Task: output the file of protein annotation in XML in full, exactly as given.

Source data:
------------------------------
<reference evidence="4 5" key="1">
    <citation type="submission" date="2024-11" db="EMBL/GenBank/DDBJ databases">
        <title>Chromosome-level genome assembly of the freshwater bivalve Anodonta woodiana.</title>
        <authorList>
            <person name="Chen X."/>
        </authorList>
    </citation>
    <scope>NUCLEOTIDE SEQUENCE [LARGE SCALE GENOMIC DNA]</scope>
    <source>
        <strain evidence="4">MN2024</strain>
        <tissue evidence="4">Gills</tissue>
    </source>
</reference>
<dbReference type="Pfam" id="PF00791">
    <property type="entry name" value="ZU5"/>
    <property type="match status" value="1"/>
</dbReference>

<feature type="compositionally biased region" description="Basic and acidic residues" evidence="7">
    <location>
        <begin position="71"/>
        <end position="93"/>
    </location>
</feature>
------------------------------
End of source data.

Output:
<reference evidence="4 5" key="1">
    <citation type="submission" date="2024-11" db="EMBL/GenBank/DDBJ databases">
        <title>Chromosome-level genome assembly of the freshwater bivalve Anodonta woodiana.</title>
        <authorList>
            <person name="Chen X."/>
        </authorList>
    </citation>
    <scope>NUCLEOTIDE SEQUENCE [LARGE SCALE GENOMIC DNA]</scope>
    <source>
        <strain evidence="4">MN2024</strain>
        <tissue evidence="4">Gills</tissue>
    </source>
</reference>
<dbReference type="Pfam" id="PF00791">
    <property type="entry name" value="ZU5"/>
    <property type="match status" value="1"/>
</dbReference>

<feature type="compositionally biased region" description="Basic and acidic residues" evidence="7">
    <location>
        <begin position="71"/>
        <end position="93"/>
    </location>
</feature>